Friday, November 12, 2010

Cozy lentil-squash soup

It's snuggle-up season in Portland. The time when leaves flutter down from deciduous trees like pieces of fire and rainclouds trundle in like down comforters. The near-constant rain has me dreaming of sweaters. Specifically, cashmere sweaters from J. Crew, knit with the wool of the most sincere cashmere goats of Mongolia. I want to live in a cocoon of J. Crew sweaters from now until May.

Please excuse me while I spend an entire paycheck on sweaters online....

Atticus, my proofreader

Whew. Thankfully that urge passed. However, I still love how fall and winter weather forces us to get cozy, to hunker down for the duration. We retreat inside for house parties, for movie nights, board games or celebration dinners. When it's dark and cold outside, we get cozy inside.

One of the first really cozy gatherings I remember took place in a bank. Yep, a bank bank. FDIC insured and everything.

My college poetry class was invited to see Tracy Grammer perform in Winfield's First National Bank building, a historic beauty built in 1872. At first, I wasn't thrilled to see a concert in the same place where I, you know, banked. But when our group walked through that rotating front door, we found an oasis from winter. Warm light danced on the marble floor. We saw pushpin stars in a black velvet sky through windows that ran to the ceiling. The setting was perfect, intimate. The acoustics were amazing.

There weren't more than 50 people in the audience. We sat close together in the lobby, semi-circled around Tracy as she sang and talked about writing the her musical stories. I must have been impressed with her imagery, because I filled a page in my poem notebook with quotes from the performance. Here are my favorites:

Where's that Xanax?

It's me against the cashew

Paprika chiffon

pothole for my soul

"At this point in the evening, I would like to point out that Mr. Johnny Colt is wearing a lovely suit."

Some of these are pieces of her songs, and some are quotes from the stories. I can't remember which is which, and I like that I can't tell from looking.

After the show, Seth, who worked for the bank, hosted a dinner at his home. Some of our class came along for the ride. I remember his house was cozy and cheerful, full of music and people. And I remember curried pumpkin soup in a large silver tureen. I'd never had pumpkin in a soup before, and this silky sister blew my mind. I found creamy nutmeg curried pumpkin wintry heaven, ladled in a bowl.

Last Sunday, I tried to recapture that taste and that memory in my kitchen. This time a fresh butternut squash from Sauvie Island captured the soup's starring role. To create the silky consistency of the original soup, I added cooked red lentils and coconut milk. (Everything is more luxurious with coconut milk.) I spiced until it tasted right. When I finished tinkering with the flavors, I had a soup that rivaled that first pumpkin curry in texture and effect. It's just as cozy as the original, and decadent served when garnished with olive oil.

Cozy lentil-squash soup
serves 1 billion

  • 1 medium butternut squash
  • 2-3 Tb. Sriracha hot chili sauce (or your favorite chili sauce)
  • 1/4 cup olive oil
  • 3-4 fresh rosemary sprigs (optional)
  • 6 cups vegetable broth
  • 1 cup red lentils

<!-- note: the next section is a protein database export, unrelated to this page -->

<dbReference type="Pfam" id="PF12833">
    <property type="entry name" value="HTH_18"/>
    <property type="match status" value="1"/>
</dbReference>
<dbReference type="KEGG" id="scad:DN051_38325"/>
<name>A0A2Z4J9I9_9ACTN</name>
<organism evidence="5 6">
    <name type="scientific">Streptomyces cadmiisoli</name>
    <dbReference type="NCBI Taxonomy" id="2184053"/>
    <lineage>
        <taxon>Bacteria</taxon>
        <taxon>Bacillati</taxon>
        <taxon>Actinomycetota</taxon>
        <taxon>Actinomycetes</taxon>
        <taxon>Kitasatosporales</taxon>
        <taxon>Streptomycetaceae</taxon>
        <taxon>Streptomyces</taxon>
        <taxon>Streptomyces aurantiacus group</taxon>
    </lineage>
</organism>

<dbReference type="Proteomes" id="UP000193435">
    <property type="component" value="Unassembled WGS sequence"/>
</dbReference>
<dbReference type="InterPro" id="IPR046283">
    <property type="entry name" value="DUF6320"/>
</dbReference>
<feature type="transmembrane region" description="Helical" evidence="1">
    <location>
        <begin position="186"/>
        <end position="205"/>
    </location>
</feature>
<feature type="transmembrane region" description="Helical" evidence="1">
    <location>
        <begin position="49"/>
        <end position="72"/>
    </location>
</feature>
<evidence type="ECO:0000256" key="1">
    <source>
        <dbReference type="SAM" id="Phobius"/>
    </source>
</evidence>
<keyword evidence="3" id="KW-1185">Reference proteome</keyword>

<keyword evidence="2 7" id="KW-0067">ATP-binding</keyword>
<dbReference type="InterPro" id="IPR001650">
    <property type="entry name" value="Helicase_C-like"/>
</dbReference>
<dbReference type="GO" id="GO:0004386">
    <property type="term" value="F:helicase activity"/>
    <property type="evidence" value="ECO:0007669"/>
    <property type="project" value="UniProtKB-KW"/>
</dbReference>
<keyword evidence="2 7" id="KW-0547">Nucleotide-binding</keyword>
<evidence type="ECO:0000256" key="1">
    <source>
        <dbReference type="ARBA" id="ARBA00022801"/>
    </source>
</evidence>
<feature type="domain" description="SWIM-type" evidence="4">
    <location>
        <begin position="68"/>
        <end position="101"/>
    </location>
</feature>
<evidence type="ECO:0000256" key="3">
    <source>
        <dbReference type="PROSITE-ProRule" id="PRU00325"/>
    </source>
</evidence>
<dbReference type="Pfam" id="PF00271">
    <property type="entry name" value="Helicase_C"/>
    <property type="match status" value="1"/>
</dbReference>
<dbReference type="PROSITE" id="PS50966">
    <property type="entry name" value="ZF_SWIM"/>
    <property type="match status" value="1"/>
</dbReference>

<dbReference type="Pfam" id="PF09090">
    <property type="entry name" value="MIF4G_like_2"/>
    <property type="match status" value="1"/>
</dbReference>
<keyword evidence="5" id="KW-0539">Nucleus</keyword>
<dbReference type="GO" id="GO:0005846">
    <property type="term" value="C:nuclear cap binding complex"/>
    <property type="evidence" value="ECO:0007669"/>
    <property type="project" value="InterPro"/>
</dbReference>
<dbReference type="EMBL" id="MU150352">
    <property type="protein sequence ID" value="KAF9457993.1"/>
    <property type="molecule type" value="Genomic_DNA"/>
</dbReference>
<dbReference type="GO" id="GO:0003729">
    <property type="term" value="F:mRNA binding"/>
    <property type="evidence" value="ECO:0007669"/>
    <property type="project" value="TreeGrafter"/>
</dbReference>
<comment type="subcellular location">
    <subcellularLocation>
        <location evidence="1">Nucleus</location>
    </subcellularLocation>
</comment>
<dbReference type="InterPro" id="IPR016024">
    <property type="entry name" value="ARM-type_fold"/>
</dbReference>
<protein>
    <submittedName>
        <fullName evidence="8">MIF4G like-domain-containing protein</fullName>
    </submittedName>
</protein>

• 1 15-oz. can light coconut milk
  • 2 Tb. yellow curry powder
  • 2 Tb. red chili powder (the hotter the better)
  • 1/2 tsp. nutmeg
  • 1/2 tsp. clove
  • 1/2 tsp. cardamom
  • olive oil for drizzling
Preheat your oven to 375 degrees and cut the butternut squash into small cubes. (Alli has an excellent post on how to efficiently cut and dice them here.) I use a large, sharp knife and little-to-no method. Alli's method does not put her fingers at risk for amputation. Mine requires no planning. Choose the method that's right for you.

Transfer the squash pieces to a baking dish, then drizzle them with olive oil and chili sauce. Stir until all the squash is evenly coated, and toss in a few sprigs of fresh rosemary. Roast the squash for 40-60 minutes, until the pieces are mealy throughout and beginning to crisp up on the outside.

While the squash is roasting, bring two cups of vegetable broth to a boil in a saucepan. Toss in the red lentils and lower the heat to a medium boil. The lentils will finish cooking in 5-10 minutes. Remove the pan from heat but do not drain the lentils.

Once the squash is finished, begin pureeing all the soup elements together. Place a cup of squash, a cup of broth, and a cup of lentil/broth a blender, puree until smooth, and then empty the blender into a large saucepan. Repeat the process, adding enough liquid in each batch to keep the squash from bogging down your blender.

When you've pureed everything to a smooth consistency, bring the saucepan back to your stove. Stir in the spices, the coconut milk and any remaining broth. You may need to add more broth or water to reach an ideal consistency. Bring the soup back to a simmer and serve warm, garnished with olive oil.

If you like this post, you might also enjoy:
Pesto presto with radish greens
Butternut squash soup
Kate's red chili


Preacher Mom said...

The soup does look very yummy. Also FNB Winfield has fabulous acoustics. In High School that was my favorite stop on our downtown caroling tour with Viking Voices. Something about the way "Carol of the Bells" sung A Cappella rang in that space was just awesome.

Miss Kate said...

That would be a treat to hear Christmas carols in the FNB building. I wish more small towns would rethink the use of their historic buildings--movie theaters as live theater spaces, bank buildings as after-hour concert venues, etc. A small town could have a lively music, art, and theater scene without building new venues!